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Construction Spending Inches Forward in September11/30/2011 by Bernard M. Markstein
Total construction spending edged up 0.2% in September after rising 1.6% in August, the fifth monthly increase in the last six months, according to data from the U.S. Census Bureau. September total construction spending was $787.2 billion at a seasonally-adjusted annual rate. Year-to-date construction spending was down 3.5% compared to the same period a year ago. Nonresidential building slipped slightly from $283.2 billion in August to $282.8 billion, down 0.1%, while heavy engineering (non-building) construction spending was flat at $268.1 billion for both months. Thus it was residential construction spending, which was up 0.7%, that lifted total construction spending to a small monthly gain.
Total public construction spending in September returned to its general downward trajectory, falling 0.6% after an unusual 3.5% increase in August. Meanwhile, private construction spending rose 0.6%. Over the last twelve months, public spending has fallen in every month except two (June and August). The downward trend will persist throughout the rest of this year and into next as state and local governments strive to balance their budgets in the face of depressed revenues, exhausted reserves, and the end of federal stimulus funds. The proposal by the administration now being offered as separate pieces of legislation to invest in infrastructure, if enacted, would offset some of this likely reduction. However, current gridlock in Washington makes the passage of any of the pieces extremely unlikely.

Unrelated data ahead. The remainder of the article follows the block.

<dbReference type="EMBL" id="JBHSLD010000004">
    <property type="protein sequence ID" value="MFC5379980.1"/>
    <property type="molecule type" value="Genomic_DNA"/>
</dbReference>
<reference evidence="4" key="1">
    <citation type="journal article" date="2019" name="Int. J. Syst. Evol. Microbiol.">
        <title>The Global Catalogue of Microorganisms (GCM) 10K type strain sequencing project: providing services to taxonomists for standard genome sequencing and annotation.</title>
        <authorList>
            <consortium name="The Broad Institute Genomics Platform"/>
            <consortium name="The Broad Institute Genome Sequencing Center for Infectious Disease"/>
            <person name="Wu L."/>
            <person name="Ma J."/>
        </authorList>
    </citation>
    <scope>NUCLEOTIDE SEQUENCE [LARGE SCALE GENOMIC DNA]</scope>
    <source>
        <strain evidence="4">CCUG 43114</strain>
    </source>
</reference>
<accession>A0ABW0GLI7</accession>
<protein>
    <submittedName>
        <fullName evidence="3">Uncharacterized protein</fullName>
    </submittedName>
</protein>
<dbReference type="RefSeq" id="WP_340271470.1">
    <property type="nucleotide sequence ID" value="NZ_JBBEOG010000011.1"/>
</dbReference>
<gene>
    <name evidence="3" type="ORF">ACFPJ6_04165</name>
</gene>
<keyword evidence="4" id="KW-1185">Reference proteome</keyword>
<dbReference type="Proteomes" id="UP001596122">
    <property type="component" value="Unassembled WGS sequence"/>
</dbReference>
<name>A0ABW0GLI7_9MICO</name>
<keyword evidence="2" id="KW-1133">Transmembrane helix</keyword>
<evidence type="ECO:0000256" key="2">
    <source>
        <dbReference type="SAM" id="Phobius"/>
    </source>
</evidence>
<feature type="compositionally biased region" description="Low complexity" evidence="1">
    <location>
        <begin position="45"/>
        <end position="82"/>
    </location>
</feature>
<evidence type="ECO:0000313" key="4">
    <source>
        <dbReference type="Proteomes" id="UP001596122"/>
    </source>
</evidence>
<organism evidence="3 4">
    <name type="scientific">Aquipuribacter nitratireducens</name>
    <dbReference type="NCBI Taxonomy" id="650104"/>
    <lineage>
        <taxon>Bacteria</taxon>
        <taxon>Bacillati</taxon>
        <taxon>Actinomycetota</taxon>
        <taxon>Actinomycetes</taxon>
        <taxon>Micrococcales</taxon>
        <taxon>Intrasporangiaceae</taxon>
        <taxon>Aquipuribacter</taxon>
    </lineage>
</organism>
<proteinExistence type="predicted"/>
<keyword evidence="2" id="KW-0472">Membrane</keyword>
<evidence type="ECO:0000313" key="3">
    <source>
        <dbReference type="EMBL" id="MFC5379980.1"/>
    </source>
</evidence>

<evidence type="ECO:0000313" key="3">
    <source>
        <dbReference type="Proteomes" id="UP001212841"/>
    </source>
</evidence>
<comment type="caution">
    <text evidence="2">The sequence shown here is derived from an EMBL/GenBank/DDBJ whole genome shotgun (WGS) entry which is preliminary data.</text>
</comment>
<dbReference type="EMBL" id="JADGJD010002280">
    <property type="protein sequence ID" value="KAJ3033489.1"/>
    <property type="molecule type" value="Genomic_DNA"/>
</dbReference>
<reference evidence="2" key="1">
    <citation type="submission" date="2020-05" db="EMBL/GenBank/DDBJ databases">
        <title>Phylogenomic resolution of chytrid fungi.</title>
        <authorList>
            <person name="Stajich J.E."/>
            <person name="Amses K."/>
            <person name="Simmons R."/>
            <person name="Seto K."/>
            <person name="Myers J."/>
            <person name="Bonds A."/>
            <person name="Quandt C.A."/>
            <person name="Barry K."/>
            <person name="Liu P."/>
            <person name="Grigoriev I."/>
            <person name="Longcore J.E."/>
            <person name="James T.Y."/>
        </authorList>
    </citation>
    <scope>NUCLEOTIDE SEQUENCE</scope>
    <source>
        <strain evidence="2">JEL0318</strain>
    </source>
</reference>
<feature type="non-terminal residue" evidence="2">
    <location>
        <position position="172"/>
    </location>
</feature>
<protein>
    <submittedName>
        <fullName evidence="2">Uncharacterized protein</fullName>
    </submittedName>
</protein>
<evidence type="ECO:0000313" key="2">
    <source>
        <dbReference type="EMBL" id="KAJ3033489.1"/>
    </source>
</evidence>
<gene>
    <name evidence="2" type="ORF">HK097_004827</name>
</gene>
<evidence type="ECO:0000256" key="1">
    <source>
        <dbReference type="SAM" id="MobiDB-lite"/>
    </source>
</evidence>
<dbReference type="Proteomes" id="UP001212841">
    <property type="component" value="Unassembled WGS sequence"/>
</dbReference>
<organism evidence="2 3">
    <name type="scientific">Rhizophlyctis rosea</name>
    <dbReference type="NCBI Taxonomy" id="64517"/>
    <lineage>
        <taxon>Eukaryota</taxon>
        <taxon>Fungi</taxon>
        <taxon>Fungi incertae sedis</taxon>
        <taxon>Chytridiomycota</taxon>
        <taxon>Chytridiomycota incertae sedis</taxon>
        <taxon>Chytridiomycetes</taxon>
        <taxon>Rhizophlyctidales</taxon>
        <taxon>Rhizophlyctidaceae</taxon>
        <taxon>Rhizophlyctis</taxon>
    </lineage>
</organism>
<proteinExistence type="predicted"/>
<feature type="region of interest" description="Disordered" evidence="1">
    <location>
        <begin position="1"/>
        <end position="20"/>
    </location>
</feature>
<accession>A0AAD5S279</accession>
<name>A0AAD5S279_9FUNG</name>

U.S. Total Construction Spending
|Current Monthly||3-Month Moving Average||Year-to-Date (NSA)|
|Month-over-Month % Change||0.6%||1.4%||0.2%||0.1%||0.7%||0.7%|
|Year-over-year % Change (NSA)||-8.4%||-2.3%||-7.8%||-2.5%||-8.3%|
|Heavy Engineering (Non-Building)||260.6||268.1||268.1||260.5||263.9||265.6||192.7||192.8|
Monthly levels are seasonally adjusted at annual rates (SAAR figures).
Reed Construction Data projects a 2.9% decline in total construction spending this year as the national economy continues to struggle through a period of slow growth amid problems in the Euro zone, uncertainty among U.S. businesses, and low levels of confidence among consumers. However, positive economic data continue to accumulate, suggesting that the United States will avoid a recession. Assuming no recession, the RCD forecast is for total construction spending to increase 3.9% in 2012 and 6.8% in 2013. The forecast for 2012 spending growth has been reduced almost 1% (from 4.8%) and the 2013 projection has been shaved from 7.2% largely due to reduced projections for government spending.
Although we remain concerned about possible negative developments in the Euro zone and their impact on the U.S. economy, we have seen enough strength in the U.S. economy to reduce the probability of recession to 25% from our previous 30%. To see the RCD alternative recession forecast go to The Impact of a Recession on the Construction Outlook.
U.S. Total Construction Spending
|Year-over-year % Change||-34.3%||-40.4%||-3.5%||-5.6%||2.9%||7.3%|
|Heavy Engineering (Non-Builidng)||272.1||273.5||266.0||263.3||278.5||294.8|
*Residential Improvements include remodeling, renovation and replacement work.